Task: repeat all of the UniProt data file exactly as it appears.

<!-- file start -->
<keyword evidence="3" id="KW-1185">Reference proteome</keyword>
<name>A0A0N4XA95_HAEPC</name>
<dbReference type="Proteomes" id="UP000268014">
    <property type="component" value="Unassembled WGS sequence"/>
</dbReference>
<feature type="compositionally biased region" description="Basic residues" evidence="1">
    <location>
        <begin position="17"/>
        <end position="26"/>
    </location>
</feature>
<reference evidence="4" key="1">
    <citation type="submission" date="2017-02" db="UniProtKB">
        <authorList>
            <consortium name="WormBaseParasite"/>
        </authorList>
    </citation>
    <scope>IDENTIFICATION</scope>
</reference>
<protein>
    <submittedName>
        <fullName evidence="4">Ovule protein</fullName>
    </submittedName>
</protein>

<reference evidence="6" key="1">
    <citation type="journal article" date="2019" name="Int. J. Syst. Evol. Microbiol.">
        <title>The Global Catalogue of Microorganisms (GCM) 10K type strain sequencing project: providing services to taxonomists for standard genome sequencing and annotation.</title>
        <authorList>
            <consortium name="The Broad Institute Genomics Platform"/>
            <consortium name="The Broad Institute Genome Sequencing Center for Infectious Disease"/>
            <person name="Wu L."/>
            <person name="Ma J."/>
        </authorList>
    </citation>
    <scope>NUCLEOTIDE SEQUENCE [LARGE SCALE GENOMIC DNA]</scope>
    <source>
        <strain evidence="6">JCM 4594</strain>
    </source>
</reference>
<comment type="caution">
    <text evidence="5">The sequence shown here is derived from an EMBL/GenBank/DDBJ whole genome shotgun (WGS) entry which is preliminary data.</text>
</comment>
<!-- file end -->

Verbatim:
<keyword evidence="3" id="KW-1185">Reference proteome</keyword>
<name>A0A0N4XA95_HAEPC</name>
<dbReference type="Proteomes" id="UP000268014">
    <property type="component" value="Unassembled WGS sequence"/>
</dbReference>
<feature type="compositionally biased region" description="Basic residues" evidence="1">
    <location>
        <begin position="17"/>
        <end position="26"/>
    </location>
</feature>
<reference evidence="4" key="1">
    <citation type="submission" date="2017-02" db="UniProtKB">
        <authorList>
            <consortium name="WormBaseParasite"/>
        </authorList>
    </citation>
    <scope>IDENTIFICATION</scope>
</reference>
<protein>
    <submittedName>
        <fullName evidence="4">Ovule protein</fullName>
    </submittedName>
</protein>

<reference evidence="6" key="1">
    <citation type="journal article" date="2019" name="Int. J. Syst. Evol. Microbiol.">
        <title>The Global Catalogue of Microorganisms (GCM) 10K type strain sequencing project: providing services to taxonomists for standard genome sequencing and annotation.</title>
        <authorList>
            <consortium name="The Broad Institute Genomics Platform"/>
            <consortium name="The Broad Institute Genome Sequencing Center for Infectious Disease"/>
            <person name="Wu L."/>
            <person name="Ma J."/>
        </authorList>
    </citation>
    <scope>NUCLEOTIDE SEQUENCE [LARGE SCALE GENOMIC DNA]</scope>
    <source>
        <strain evidence="6">JCM 4594</strain>
    </source>
</reference>
<comment type="caution">
    <text evidence="5">The sequence shown here is derived from an EMBL/GenBank/DDBJ whole genome shotgun (WGS) entry which is preliminary data.</text>
</comment>